Action Shots

It always happens this way. Around 100 pages into a new book I start getting wibbly wobbly and depressed and thinking its crap etc. etc. Well, this book it’s happened a little differently. I like what I’ve turned out so far, and as I’ve mentioned before, I’ve been turning it out in record time. But it dawned on me that, aside from wiping up the floor with Dave, I have no real reason to be writing this book.

Sure, I want to have the second novel in my series done before I sell the first one (Great advise courtesy the grand Ms. Lippman), but I haven’t even really started submitting the first one in earnest yet. But then I realized this was a different book for me. I’m mixing third and first person, which is teaching me quite a bit about pacing and voice, and so I wondered if there were other things I could be experimenting with.

One of my biggest weakness as a writer is action scenes. I love reading them and I love watching them on screen, but when I try them out on paper they always come off hockey and cliched and downright moronic at times. In the interest of trying to write the best novel possible, I’ve mostly stayed away from action scenes. But since I write in the PI genre, I had at least a couple in the first book and while they’re not as horrendous as they could be, they are far from the high points.

Back to the experimenting. I started thinking maybe I could use this book to learn my chops as an action writer. Since I don’t have a set deadline and since I’ve got quite a bit of time before this book would be on deck for submissions, this is the perfect opportunity to stretch myself without the pressure of a publishing career on the line.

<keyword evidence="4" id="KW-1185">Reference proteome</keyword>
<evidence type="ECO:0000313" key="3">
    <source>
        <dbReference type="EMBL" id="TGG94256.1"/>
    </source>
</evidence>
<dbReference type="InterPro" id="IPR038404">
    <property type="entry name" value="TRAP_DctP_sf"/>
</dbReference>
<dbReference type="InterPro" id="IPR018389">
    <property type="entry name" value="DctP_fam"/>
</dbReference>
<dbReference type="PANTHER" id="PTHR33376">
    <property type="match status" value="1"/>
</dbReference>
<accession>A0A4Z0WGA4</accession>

And I still get to beat Dave. There’s nothing I don’t like about that.

7 thoughts on “Action Shots

  1. “Around 100 pages into a new book I start getting wibbly wobbly and depressed and thinking its crap etc. etc.”Ah! The Quertormous voodoo doll is working. Hey, Dave, I made one for you. Do you want it now, or should I send it to you for Christmas?Seriously, though, I picked up on that bit of wisdom imparted from Ms. Lippman before I’d met her.NORTHCOAST SHAKEDOWN did not go out until SECOND HAND GOODS was done. But now that SHG will have to function as the series’ debut, I’m prepping a follow-up and pondering rewrites to the book that would have finished that contract had the publisher survived.But then what do you do with standalones?

  2. I know what you mean, re: action scenes.But I think the best action scenes are the ones that take place in the reader’s mind. Too much description on the page can distract the reader, so I try to keep things to the bare minimum.I just finished a novel, and my three primary readers all commented on a particularly grisly action sequence as one of the strongest.I didn’t describe a word of it. It was all setup.

  3. I have to say I’m beginning to agree with Duane because I’m suffering the same problem as Bryon – writing them without going all schlock.

  4. Action scenes, especially close to the end of a book, are the most likely scenes I will skim read or bliss out on. As in, I absorb them but so many of them are cookie-cutter and make me want to get on with things, to the eventual ending or whatnot. So maybe there is something to just keeping the action in setup or to a bare minimum. We can fill in the rest.

  5. Or put on some loud, fast music, I find that always moves the things on quickly. Any action scene I have to lovingly, carefully craft is shite. The ones that I like best are the ones that hit the page running.

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